November 10, 2014
On December 10, 1947, drummer extraordinaire ANDREW CYRILLE (born 1939) made his first documented public appearance. The event was a non-sectarian charity children’s Christmas party in downtown Brooklyn, where Cyrille, representing the Little Flower Negro Home at Wading River, “occupied himself… playing with a toy xylophone, painfully picking out ‘Jingle Bells.’” Asked if he wanted to become a professional musician, the eight-year-old replied he “might consider” it but was unsure “at this early stage.” Indeed, though drum and bugle corps at St. Peter Claver (future alma mater of Notorious B.I.G.) and teenage jazz combos followed, Cyrille was a St. John’s University chemistry major before transferring to Julliard in 1958. Further studies at the Harnett Music Studios, and the mentorship of Miles Davis’ drummer Philly Joe Jones made Cyrille an exceptionally well-prepared young man, one impressing swing-era titans Illinois Jacquet and Mary Lou Williams, with whom he performed; the June Taylor School of Dance, whose classes he accompanied; vibraphonist Walt Dickerson, with whom he made his first recordings in 1961; and visionary pianist/composer Cecil Taylor, whose group he joined in 1964 and remained with the next eleven years. Together with stalwart altoist Jimmy Lyons, Cyrille’s work with Taylor remains an unsurpassed fusion of energy, density, speed and lyricism; listen to Conquistador (1966), including Bill Dixon, for starters. Cyrille’s subsequent career as leader — try Metamusicians’ Stomp (1978) — sideman and educator has been likewise fruitful and marked by virtuosity, inquisitiveness, generosity of spirit. Or, as Biggie said, “Spread love, it’s the Brooklyn way.”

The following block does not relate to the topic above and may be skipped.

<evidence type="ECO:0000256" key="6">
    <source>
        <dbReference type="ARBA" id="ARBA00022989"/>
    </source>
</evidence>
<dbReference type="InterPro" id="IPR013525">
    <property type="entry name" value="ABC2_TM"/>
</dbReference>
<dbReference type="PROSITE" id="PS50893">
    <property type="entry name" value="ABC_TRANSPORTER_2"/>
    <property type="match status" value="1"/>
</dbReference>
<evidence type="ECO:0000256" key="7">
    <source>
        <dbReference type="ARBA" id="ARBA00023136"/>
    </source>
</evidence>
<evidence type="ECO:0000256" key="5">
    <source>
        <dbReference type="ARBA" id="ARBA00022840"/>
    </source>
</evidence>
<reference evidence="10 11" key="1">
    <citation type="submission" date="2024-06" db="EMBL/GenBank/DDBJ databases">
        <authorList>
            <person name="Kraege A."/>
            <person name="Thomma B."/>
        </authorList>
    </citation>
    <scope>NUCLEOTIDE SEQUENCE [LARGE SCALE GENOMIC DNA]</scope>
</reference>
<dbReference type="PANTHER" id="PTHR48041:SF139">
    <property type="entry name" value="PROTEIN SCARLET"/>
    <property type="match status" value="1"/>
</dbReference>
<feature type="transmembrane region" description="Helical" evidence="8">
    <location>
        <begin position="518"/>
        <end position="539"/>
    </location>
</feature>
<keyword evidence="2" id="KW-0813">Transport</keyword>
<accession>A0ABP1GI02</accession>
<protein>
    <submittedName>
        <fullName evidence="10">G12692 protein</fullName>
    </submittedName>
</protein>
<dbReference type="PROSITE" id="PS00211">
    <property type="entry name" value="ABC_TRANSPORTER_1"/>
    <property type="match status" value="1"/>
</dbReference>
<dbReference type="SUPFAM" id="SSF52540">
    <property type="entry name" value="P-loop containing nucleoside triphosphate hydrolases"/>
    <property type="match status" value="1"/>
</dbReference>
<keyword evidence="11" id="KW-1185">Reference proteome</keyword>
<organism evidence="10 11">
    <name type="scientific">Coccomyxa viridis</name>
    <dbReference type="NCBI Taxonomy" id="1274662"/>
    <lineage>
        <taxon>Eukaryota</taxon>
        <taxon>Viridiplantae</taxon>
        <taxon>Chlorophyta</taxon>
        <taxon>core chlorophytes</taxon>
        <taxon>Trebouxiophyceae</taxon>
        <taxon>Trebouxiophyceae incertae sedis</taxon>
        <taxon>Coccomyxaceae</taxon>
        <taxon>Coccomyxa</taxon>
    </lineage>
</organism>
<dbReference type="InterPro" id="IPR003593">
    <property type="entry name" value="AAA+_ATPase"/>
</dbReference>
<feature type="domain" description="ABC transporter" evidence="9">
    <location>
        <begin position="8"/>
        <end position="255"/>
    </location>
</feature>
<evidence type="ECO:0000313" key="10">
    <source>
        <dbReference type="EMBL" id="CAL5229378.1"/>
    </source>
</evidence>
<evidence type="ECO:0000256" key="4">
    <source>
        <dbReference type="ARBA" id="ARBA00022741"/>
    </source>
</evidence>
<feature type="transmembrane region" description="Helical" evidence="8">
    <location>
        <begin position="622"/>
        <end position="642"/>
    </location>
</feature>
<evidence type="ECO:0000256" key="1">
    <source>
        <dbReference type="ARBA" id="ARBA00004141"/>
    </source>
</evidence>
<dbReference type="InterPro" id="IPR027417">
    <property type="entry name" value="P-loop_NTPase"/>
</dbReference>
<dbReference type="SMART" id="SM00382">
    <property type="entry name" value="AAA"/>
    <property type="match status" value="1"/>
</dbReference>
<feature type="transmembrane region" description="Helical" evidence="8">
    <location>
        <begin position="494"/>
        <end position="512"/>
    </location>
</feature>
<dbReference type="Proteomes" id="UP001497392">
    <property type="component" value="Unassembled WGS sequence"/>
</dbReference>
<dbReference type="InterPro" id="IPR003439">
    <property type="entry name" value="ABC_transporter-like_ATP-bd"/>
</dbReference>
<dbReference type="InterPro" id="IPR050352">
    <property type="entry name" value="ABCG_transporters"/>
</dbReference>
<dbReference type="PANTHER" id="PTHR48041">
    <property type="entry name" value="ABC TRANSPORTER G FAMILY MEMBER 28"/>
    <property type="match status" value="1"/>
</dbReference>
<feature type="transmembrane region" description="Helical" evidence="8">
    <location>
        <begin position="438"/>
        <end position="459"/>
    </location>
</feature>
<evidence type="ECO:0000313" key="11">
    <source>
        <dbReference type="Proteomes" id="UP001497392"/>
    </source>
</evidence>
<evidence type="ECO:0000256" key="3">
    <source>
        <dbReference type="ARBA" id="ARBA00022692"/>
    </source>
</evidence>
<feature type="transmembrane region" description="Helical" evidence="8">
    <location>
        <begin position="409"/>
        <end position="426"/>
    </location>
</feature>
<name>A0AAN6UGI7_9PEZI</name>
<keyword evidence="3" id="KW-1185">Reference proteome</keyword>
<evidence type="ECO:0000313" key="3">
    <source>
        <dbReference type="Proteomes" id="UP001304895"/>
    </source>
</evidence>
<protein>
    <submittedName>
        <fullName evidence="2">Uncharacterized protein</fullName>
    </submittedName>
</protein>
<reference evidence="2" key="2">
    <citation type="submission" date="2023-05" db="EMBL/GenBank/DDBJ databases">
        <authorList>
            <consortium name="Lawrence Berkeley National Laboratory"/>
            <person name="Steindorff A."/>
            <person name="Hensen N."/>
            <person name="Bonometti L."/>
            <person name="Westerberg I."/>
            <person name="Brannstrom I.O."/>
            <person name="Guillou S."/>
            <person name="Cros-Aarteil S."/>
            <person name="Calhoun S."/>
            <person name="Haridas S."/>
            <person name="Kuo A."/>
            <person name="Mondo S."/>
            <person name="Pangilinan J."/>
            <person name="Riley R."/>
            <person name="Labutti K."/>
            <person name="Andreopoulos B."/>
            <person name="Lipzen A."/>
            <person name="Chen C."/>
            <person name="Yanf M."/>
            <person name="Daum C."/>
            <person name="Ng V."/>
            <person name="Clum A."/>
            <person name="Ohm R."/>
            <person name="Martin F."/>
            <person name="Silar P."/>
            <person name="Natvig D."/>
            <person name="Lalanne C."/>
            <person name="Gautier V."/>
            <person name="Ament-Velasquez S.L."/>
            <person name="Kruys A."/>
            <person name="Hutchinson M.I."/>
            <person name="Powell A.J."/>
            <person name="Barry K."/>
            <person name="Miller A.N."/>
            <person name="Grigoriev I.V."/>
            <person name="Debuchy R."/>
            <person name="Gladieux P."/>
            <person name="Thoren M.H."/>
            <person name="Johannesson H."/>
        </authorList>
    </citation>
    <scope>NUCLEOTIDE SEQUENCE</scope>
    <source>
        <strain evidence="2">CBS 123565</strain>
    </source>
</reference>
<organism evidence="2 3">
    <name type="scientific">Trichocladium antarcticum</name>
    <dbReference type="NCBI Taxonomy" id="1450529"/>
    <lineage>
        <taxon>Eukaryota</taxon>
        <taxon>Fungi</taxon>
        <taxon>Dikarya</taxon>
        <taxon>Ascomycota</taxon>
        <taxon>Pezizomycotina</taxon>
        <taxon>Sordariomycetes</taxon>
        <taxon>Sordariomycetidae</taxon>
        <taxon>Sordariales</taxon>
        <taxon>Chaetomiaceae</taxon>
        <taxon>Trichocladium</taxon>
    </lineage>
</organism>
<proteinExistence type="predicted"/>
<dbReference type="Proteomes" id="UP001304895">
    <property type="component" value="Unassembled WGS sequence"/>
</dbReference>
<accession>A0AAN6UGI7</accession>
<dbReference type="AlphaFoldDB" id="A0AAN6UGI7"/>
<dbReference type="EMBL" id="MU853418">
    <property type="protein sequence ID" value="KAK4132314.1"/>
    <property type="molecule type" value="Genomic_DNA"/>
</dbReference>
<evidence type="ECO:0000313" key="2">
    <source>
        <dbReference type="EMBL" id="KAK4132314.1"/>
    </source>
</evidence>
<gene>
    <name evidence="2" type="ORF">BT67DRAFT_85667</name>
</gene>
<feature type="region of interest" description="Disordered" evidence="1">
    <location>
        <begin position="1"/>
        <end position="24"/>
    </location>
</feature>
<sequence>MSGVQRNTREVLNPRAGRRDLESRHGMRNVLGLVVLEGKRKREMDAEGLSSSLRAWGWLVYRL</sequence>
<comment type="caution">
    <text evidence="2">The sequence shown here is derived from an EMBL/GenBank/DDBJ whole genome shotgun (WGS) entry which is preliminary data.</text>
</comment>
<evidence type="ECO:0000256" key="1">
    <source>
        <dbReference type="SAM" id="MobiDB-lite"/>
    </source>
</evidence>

With Walt Dickerson (1961)
With Cecil Taylor, Jimmy Lyons, Sam Rivers (1969)
Trio 3, with Reggie Workman & Oliver Lake (2012)
READ MORE about members of the Anti-Anti-Utopian Generation (1934-43).